We must also recall another fundamental fact: Invisible Children seek to bring Joseph Kony to justice at the International Criminal Court, a permanent tribunal which prosecutes genocides, war crimes, crimes against humanity, and the crime of aggression, boasting 120 states which are states parties to the statute of the Court. However, there is one glaring omission: the United States, which is not a member of the ICC; although the Obama administration has increasingly cooperated in recent years with the court, especially regarding prosecution of leaders of the LRA, there is no intention by the American government to rejoin the Rome Statute or submit the ICC treaty to Senate ratification. Such exemption from international law is no novel phenomenon. In 1984, the International Court of Justice held that the United States had violated international law by “encouraging, supporting and aiding military and paramilitary activities in and against Nicaragua”, through its “training, arming, equipping, financing and supplying [of] the contra forces.” The court concluded that the USA had breached “customary international law not to use force against another State, not to intervene in its affairs, not to violate its sovereignty and not to interrupt peaceful maritime commerce.” The ruling was brought to the Security Council, and as expected, despite the international community’s call for “full and immediate compliance” with the World Court ruling, Washington vetoed two UNSC resolutions affirming the judgment and calling on all states to observe and comply with international law. US State Department legal adviser Abraham Sofaer promptly explained the government’s rationale: the US must “reserve to ourselves the power to determine” how it will act and which matters fall “essentially within the domestic jurisdiction of the United States, as determined by the United States”; in other words, the international community can indict us for “terrorist acts against Nicaragua”, but ultimately it is up to us to decide whether it’s a crime or not.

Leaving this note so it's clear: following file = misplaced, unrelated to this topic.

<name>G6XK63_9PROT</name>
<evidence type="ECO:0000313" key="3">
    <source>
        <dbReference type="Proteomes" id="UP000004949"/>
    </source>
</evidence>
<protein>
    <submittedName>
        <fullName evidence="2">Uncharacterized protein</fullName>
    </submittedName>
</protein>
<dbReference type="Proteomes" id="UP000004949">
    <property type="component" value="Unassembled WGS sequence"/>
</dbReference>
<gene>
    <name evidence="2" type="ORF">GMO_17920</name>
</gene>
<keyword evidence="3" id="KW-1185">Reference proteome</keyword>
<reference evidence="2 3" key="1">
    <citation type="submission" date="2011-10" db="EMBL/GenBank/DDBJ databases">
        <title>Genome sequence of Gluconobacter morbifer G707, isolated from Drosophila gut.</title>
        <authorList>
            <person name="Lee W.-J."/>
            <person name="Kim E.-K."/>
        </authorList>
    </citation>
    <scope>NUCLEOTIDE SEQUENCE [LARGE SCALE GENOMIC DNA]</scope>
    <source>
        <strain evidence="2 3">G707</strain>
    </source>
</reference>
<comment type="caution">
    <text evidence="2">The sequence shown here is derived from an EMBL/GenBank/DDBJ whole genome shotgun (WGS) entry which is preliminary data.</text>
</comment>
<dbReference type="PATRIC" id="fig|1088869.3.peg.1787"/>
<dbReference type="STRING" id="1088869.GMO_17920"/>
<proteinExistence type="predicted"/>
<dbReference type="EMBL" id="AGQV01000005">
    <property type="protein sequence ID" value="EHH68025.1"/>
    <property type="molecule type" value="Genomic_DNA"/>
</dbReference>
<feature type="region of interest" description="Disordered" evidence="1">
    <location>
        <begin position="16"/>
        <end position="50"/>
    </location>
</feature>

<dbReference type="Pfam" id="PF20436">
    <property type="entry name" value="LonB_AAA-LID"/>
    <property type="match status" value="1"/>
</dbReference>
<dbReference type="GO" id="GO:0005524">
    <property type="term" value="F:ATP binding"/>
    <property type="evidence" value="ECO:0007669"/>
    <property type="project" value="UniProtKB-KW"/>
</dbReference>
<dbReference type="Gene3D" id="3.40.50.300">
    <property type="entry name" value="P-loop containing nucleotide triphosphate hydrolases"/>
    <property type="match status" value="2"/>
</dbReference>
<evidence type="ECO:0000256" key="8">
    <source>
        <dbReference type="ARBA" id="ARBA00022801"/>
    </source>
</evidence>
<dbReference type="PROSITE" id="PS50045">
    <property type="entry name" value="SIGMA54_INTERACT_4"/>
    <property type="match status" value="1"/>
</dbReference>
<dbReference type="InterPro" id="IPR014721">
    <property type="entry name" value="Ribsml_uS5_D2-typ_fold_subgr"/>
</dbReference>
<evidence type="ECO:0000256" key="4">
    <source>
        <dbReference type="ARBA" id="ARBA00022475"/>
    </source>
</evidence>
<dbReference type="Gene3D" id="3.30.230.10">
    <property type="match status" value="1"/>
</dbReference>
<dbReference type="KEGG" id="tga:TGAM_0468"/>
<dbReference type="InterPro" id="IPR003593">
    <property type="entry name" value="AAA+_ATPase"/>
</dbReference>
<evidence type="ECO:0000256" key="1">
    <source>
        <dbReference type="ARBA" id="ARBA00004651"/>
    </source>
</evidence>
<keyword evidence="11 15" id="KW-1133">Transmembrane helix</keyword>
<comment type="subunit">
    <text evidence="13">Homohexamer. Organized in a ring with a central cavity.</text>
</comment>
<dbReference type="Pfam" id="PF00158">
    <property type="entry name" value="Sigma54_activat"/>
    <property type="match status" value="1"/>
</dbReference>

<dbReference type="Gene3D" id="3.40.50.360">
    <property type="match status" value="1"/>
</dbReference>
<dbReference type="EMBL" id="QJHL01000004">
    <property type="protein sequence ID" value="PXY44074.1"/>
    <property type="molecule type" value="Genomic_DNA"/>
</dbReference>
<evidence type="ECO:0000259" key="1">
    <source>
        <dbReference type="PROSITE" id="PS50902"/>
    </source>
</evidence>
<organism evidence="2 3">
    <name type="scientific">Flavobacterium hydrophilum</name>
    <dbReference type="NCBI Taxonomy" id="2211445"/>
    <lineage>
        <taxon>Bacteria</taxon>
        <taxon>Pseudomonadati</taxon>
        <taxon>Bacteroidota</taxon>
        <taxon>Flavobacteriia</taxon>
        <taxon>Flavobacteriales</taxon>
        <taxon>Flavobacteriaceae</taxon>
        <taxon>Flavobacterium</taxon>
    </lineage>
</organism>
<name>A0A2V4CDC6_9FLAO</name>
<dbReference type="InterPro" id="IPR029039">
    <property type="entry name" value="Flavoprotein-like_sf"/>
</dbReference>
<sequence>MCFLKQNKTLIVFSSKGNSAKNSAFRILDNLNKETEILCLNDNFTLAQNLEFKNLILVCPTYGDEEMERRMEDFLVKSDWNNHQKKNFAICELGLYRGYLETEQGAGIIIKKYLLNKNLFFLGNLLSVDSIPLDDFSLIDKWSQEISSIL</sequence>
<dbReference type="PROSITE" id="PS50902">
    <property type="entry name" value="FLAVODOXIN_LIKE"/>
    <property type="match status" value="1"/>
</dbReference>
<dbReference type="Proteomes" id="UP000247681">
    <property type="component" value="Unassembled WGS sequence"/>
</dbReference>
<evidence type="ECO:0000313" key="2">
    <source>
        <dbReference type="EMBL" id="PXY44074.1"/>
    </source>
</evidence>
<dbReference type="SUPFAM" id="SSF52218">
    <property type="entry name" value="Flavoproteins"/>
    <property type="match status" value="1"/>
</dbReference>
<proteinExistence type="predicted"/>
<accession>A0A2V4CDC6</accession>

We are so afraid of hypocrisy that we’d prefer to be both fully ignorant and fully forgetful, at the same time. But we must understand our ignorance, and comprehend that it will not be fought through expertly-made, refined, high-gloss videos. Viral success will not intrinsically translate into humanitarian success. The world is a complicated place, and we cannot comprehend the complexity of conflict and an appropriate response, however good its production may be, through a thirty minute video. The longevity of the LRA is not the product of Western apathy, but of an amalgam of complex, intractable factors; fundamental challenges abound in securing an existence bereft of violence and war for the children of the LRA. This is not, as much as we might wish it would be, a story of clear-cut heroes and villains; such a dichotomy is always overly simplistic and reductionist. Under the 26 year presidency of Yoweri Museveni, whose regime’s legitimacy has been implicitly bolstered by the campaign, Ugandan security agencies have been implicated in torture, illegal detention of suspects, and the violent persecution of homosexuals. The film-makers might also claim that Obama’s dispatch of 100 military advisors to the region was the first time where Washington acted not for self-interest, or “self-defense, but because it was right”; if only things were this simple. As Muchai Wa Muthatha, a Tanzanian history professor at Makerere University, elucidates, “all Africans in the know got worried late last year when America deployed 100 soldiers to Uganda, to hunt for the Lord’s Resistance Army and save President Yoweri Museveni.” “Humanitarian military interventions, democracy, good governance and accountability” are attractive curtains on Western hegemony, as “for a country as big as America to have a military intervention in yonder Uganda, there must be something special and Africans should smell a rat.” Muthatha impels us to ask important questions: Why America? Why now? “What has Museveni done to deserve special protection from the Americans, which Sudan’s Al-Bashir does not deserve? What special protection does Museveni deserve which Robert Mugabe of Zimbabwe does not deserve from the MDC onslaught?” If we start asking these questions, then we can quickly and “clearly see how flimsy the US official excuse for sending 100 troops to the Great Lakes District is that there is need for stability in that region and that Kony has butchered ordinary people.” Strategic interests related to AFRICOM have been repeatedly overlooked here; as Mathutha points out, “this move is completely in line with the US plan to penetrate Africa and consolidate its military, political, and economic grip on the continent.” As the historian concludes, “we need an African not an American solution.”